Study Investigates Ultrasound And tPA Used In Combination To Treat Stroke

Study Investigates Ultrasound And tPA Used In Combination To Treat Stroke

ultrasoundHouston’s UT Health Medical School will be a participant institution in an international, Phase III clinical trial recently launched to study the effectiveness and safety of using ultrasound in combination with a clot-busting medication for treatment of acute ischemic stroke. This randomized, double-blinded, placebo-controlled trial is projected to recruit some 830 patient subjects at approximately 60 sites worldwide. UTHealth Medical School site was the first participating institution to enroll a patient, Enrique Chapa, 75, of Houston.

The sole pharmacologic therapy available for treating strokes caused by arterial blood clots is an intravenously administered tissue plasminogen activator (tPA). However, the ability of transcranial Doppler ultrasound energy to facilitate breaking up blood clots was first noted at UTHealth in 2004, with results of a Phase 2 safety and efficacy study that was published in the New England Journal of Medicine.
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The paper, entitled “Ultrasound identification and lysis of clots,” (Stroke. 2004 Nov;35(11 Suppl 1):2722-5. Epub 2004 Sep 16)  was authored by Andrei V Alexandrov, then of  the University of Texas-Houston Medical School Department of Neurology and Radiology, Cerebrovascular Ultrasound and Center for Noninvasive Brain Perfusion Studies, Stroke Treatment Team. Results showed a 38 percent rate of arterial recanalization using ultrasound and tPA, compared 13 percent recanalization with tPA alone.

Dr. Alexandrov noted that poor recovery after systemic tissue plasminogen activator (tPA) therapy could result from the initial severity of ischemic insult and slow and incomplete thrombolysis, and that persisting arterial occlusions can be identified at bedside using portable diagnostic ultrasound by detecting residual flow signals around the thrombus (thrombolysis in brain ischemia [TIBI] flow grades).

He explains that a narrow-pulsed ultrasound beam can be steadily aimed at the thrombus/residual flow interface, exposing more thrombus surface and structures to tPA, and tPA activity can be enhanced with 2 MHz transcranial Doppler (TCD).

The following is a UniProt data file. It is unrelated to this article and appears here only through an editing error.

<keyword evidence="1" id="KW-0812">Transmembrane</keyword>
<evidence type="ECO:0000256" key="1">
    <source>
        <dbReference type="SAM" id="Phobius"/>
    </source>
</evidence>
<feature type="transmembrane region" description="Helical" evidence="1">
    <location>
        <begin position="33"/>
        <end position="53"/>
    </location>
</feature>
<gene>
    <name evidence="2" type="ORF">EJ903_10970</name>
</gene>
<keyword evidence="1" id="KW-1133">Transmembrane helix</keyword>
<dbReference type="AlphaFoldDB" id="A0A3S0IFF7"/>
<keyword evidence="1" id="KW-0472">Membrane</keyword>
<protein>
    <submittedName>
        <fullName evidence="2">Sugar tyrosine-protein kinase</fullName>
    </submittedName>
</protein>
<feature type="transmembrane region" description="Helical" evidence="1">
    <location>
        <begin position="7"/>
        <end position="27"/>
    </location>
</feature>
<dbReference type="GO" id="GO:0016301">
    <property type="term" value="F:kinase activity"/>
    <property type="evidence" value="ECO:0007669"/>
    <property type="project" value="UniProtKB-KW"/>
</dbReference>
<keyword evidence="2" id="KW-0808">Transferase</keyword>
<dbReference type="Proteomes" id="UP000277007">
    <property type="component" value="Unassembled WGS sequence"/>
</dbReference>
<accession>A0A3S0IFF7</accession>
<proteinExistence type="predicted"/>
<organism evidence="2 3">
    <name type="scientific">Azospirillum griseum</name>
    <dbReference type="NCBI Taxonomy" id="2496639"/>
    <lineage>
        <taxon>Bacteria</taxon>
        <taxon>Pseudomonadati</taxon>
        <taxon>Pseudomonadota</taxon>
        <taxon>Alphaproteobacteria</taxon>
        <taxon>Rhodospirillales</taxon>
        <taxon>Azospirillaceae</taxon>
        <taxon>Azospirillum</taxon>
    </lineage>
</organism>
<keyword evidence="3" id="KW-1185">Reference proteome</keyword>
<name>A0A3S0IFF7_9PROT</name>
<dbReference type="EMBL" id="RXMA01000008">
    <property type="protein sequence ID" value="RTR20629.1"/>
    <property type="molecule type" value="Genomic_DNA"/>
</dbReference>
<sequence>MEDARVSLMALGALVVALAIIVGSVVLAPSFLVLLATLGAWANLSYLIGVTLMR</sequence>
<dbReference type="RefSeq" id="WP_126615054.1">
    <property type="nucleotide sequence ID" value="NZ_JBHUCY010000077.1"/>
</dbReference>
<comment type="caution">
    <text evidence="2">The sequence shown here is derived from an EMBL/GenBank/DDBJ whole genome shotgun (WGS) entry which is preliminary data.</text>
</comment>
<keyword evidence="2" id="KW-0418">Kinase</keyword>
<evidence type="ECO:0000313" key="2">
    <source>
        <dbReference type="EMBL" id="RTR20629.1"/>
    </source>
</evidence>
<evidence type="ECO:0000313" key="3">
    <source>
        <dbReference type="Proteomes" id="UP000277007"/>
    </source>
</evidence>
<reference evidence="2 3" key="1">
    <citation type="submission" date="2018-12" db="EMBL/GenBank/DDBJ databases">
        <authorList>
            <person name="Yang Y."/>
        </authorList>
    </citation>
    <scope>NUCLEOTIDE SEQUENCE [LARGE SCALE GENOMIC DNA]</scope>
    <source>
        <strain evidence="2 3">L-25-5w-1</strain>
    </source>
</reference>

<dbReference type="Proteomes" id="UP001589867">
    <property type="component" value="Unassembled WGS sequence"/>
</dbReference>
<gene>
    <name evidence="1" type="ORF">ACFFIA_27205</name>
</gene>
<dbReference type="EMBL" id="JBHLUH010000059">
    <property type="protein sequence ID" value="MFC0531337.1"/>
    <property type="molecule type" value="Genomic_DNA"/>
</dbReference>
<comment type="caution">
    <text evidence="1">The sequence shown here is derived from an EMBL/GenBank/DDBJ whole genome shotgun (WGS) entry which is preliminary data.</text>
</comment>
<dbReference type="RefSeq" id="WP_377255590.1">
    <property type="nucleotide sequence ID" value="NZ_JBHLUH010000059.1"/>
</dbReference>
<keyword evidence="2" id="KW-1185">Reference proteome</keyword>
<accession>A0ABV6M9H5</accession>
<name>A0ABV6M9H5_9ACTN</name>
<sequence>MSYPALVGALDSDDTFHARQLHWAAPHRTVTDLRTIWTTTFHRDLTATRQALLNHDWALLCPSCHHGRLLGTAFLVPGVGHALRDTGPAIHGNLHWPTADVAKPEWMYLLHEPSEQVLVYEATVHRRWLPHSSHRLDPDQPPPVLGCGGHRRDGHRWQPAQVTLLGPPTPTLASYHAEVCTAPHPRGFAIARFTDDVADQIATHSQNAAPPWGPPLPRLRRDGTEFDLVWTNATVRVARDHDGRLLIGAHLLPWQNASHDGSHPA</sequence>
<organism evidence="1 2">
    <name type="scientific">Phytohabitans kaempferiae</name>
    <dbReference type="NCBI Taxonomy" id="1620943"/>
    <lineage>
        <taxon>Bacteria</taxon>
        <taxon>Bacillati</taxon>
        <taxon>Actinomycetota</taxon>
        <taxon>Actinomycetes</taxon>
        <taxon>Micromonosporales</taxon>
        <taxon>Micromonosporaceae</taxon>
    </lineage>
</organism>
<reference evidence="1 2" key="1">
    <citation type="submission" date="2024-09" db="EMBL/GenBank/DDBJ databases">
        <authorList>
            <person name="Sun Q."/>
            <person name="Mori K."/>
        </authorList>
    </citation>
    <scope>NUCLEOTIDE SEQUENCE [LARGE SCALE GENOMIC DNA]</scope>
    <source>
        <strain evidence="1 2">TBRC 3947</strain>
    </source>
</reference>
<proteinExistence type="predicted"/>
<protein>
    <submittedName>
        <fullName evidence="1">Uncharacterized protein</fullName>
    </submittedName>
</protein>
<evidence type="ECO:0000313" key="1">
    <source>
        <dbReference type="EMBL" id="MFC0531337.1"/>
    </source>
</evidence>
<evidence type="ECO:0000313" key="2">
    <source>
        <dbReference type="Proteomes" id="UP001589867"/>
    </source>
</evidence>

In the trial, a randomized, multi center, clinical trial called CLOTBUST (Combined Lysis of Thrombus in Brain ischemia using transcranial Ultrasound and Systemic tPA) trial showed a 49 percent rate of complete recanalization, or dramatic clinical recovery from stroke, within two hours after tPA bolus when tPA infusion was continuously monitored with TCD, compared with 30 percent among patients who received tPA without ultrasound monitoring.

“We hope this will be the definitive trial to see if the delivery of ultrasound in combination with tPA results in better outcomes than the use of tPA alone,” says Dr. Andrew Barreto, assistant professor of neurology and North American principal investigator for the current 2015 trial. “We will be assessing if the treatment leads to less disability and more independence for stroke victims.”

When a blood clot or thrombus is formed, strands of fibrin anchor red blood cells to one another, as it is these fibrin strands that form the clot’s lattice or structural matrix. The drug tPA works by converting plasminogen in the blood stream to plasmin, the active enzyme that dissolves fibrin. However, research has shown that the application of ultrasound energy during conventional intravenous tPA thrombolytic therapy can result in dramatic improvement in dissolution of blood clots and restoration of blood flow to the brain’s ischemic regions — an effect called SonoLysis that results from ultrasound pressure waves traveling through tissue inducing a mechanical force, which in turn causes displacement or strain in tissues.

When a tissue contains fluid compartments (such as blood), the ultrasound beam’s energy is transformed into fluid motion energy, a transformation called acoustic streaming. At very low pressures this streaming inside confined areas of complex tissues such as the brain will cause a mild stirring action. Acoustic streaming is therefore believed to be the primary agent of ultrasound-potentiated fibrinolysis in which additional fibrin binding sites are exposed to plasmin at the clot site. SonoLysis therefore represents a fundamentally innovative approach to treatment of ischemic stroke in which externally applied ultrasound energy can significantly enhance clot lysis potential of conventional thrombolytic therapy.

Cerevast Therapeutics, a Redmond, Washington based medical technology company with primary emphasis on developing treatments for acute ischemic stroke and other vascular disorders, is developing a non-invasive treatment for acute ischemic stroke known as sonothrombolysis, or SonoLysis for short. This treatment harnesses the acoustic energy from externally applied ultrasound to treat stroke-causing clots in the blood vessels of the brain.

Initial treatment of ischemic stroke typically occurs in the hospital emergency room. This is critical timeframe in which diagnostic assessments are being performed and treatment options are being evaluated. In the immediate period following onset of an ischemic stroke, approximately 32,000 neurons will die every second (1.9 million per minute), and in that same minute, the brain will lose 14 billion synapses — the vital intersection between neurons. Also lost in that minute are 7.5 miles of myelinated fibers, the insulating material found on the axon of neurons that is essential for proper functioning of the nervous system.

It is therefore crucial for treatment be initiated as quickly as possible in order to restore blood flow to the oxygen-deprived regions of the brain that are down-stream of the blood clot or thrombus. In order for treatments to be initiated quickly, however, they must also be easy to use given the often times hectic emergency room environment when treating life-or-death situations such as ischemic stroke.